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HomeFact CheckShould Sinopharm recipients worry about low antibody count? No, viral video is...

Should Sinopharm recipients worry about low antibody count? No, viral video is misleading

A Tiktok video citing a news report broadcast on Maasranga TV, has warned users from taking the Sinopharm vaccine. The video, which carried a Bangla text that read, “Do not take China Vaccine”, has over 40K likes, and 4437 times externally shared so far.  

In the video, the news presenter is heard saying that research by the Sheikh Hasina Burn Institute found that among people who have taken the Sinopharm vaccine,  there is less chance of decreased antibody compared to the other vaccines. The caption in this content said, “Now what will happen?” And the specific clip did not complete the statement if the vaccine is good for people or not.

The news was broadcast on September 4 this year.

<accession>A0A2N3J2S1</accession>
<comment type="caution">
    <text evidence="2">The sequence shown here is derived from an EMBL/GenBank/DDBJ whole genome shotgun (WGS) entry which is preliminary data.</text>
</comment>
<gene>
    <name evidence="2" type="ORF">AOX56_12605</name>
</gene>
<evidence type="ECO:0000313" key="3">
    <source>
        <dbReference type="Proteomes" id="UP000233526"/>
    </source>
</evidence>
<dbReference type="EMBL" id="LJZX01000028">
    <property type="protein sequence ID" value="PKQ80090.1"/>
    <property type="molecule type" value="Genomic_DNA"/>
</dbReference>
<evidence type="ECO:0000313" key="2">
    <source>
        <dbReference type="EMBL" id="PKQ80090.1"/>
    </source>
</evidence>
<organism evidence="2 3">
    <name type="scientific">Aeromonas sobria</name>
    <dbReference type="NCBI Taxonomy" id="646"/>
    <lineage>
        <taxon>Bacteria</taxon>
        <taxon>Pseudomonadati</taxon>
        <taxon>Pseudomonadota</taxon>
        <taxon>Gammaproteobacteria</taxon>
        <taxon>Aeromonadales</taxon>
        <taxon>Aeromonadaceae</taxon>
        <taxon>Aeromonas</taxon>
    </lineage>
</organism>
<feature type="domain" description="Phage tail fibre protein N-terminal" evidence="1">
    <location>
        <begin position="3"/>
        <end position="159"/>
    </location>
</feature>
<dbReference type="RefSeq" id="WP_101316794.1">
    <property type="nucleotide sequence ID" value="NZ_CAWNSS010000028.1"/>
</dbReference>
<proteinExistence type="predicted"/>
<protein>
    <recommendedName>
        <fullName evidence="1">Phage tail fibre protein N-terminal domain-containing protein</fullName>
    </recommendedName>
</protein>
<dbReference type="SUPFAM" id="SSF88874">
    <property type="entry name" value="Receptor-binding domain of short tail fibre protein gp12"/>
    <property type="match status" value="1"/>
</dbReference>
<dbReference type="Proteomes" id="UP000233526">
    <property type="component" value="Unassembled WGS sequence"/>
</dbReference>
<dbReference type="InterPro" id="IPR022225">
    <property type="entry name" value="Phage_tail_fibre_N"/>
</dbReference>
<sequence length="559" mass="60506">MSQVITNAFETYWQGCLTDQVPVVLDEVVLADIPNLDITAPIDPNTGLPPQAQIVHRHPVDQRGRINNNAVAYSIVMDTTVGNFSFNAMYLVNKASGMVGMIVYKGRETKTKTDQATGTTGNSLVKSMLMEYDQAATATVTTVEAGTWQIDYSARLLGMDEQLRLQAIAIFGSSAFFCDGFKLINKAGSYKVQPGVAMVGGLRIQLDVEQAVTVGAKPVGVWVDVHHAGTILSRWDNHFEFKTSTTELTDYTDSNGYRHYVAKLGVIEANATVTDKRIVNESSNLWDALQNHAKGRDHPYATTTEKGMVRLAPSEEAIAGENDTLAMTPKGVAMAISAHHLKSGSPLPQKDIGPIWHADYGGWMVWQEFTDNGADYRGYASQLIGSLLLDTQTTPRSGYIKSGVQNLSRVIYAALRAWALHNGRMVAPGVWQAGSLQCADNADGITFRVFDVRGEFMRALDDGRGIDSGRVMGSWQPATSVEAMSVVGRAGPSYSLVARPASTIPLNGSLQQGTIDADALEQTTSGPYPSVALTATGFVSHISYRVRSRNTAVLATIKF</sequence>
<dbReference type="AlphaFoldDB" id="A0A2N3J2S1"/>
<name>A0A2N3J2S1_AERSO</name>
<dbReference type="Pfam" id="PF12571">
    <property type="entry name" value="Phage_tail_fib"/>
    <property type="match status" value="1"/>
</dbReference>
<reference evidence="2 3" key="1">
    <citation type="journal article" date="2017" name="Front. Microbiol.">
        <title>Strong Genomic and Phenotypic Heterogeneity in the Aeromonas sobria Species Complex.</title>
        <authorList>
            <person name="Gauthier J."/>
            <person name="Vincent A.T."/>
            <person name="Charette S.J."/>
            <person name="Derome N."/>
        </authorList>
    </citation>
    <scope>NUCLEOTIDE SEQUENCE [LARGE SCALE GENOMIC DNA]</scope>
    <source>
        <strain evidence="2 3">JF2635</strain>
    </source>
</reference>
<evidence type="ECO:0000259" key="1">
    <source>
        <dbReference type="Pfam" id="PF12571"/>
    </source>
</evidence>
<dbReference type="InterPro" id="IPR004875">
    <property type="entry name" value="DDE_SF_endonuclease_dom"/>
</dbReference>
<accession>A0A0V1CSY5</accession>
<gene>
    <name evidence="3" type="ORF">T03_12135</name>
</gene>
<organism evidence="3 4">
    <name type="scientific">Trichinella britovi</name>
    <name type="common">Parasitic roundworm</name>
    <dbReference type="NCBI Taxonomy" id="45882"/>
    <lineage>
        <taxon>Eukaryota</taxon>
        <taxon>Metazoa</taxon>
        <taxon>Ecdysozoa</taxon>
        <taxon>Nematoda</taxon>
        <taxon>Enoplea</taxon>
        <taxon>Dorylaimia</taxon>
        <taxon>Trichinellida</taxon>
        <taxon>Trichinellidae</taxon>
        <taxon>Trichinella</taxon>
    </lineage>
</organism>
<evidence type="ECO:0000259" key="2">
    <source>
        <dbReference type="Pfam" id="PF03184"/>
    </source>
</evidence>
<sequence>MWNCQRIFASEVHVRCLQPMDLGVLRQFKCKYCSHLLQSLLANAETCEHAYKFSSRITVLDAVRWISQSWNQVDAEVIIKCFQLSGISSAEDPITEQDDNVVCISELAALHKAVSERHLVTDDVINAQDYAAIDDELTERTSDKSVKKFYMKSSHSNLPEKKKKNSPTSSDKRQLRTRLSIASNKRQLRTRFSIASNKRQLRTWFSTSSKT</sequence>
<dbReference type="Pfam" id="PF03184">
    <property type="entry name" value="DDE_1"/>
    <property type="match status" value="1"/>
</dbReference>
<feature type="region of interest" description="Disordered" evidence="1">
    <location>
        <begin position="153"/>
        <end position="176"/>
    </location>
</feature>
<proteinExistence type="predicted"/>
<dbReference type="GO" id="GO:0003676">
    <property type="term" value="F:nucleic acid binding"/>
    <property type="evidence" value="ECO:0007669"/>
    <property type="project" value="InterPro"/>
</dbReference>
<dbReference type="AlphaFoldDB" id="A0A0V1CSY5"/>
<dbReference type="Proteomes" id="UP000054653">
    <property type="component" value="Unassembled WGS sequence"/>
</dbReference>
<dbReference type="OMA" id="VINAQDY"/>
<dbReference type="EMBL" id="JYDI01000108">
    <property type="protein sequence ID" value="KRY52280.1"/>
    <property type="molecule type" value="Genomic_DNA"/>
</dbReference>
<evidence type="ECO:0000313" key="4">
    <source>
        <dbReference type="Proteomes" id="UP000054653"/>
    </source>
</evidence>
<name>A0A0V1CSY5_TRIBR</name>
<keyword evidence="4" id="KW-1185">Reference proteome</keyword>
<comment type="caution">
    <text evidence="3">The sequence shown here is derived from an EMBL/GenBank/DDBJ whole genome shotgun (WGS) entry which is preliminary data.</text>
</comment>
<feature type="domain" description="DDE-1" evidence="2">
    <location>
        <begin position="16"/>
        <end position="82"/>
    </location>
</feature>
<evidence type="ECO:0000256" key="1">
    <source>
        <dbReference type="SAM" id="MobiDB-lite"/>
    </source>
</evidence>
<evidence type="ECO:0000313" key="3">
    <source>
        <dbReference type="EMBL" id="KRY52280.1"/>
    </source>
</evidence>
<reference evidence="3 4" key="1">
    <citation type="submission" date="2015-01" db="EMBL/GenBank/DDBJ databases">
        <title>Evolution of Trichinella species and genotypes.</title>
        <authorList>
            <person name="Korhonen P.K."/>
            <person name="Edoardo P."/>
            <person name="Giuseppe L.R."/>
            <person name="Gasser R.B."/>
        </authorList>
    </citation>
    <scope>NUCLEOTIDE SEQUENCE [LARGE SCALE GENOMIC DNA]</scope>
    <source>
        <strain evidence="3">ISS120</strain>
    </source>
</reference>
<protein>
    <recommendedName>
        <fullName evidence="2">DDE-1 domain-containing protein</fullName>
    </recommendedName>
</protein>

Fact Check/ Verification

When Newschecker reached out to researcher Dr Ashraful Hoque, Assistant Professor of the Institute said, “The way this headline has been marked in this video, people will think that the Sinopharm vaccine does not work as Moderna and Pfizer. But, our preliminary research (3 months) shows that antibodies will exist longer in the body of an individual inoculated with Sinopharm when compared to people vaccinated with other vaccines. which is a positive finding.”

“The antibody is sustaining in their body so these people might not need a booster dose later. Under the vaccine classification, Sinopharm is an inactive vaccine,” added Dr Ashraful Hoque. 

Specifying statements regarding any vaccine at this moment may create vaccine hesitancy, added Dr Ashraful Hoque. 

According to the World Health Organization (WHO), the approach of inactivated vaccines uses technology that’s been proven to work in people – this is the way the flu and polio vaccines are made – and vaccines can be manufactured on a reasonable scale. 


The video warning Sinopharm recipients of low antibody count on their system in comparison to recipients of other vaccines is factually incorrect and thus misleading. 

Result: Misleading

Our Sources:

Interview (Primary Resource): Dr Ashraful Hoque, Assistant Professor, Sheikh Hasina National Institute Of Burn and Plastic Surgery, Dhaka, Bangladesh




Approved vaccines in Bangladesh:

COVID-19 Vaccine Dashboard for Bangladesh:

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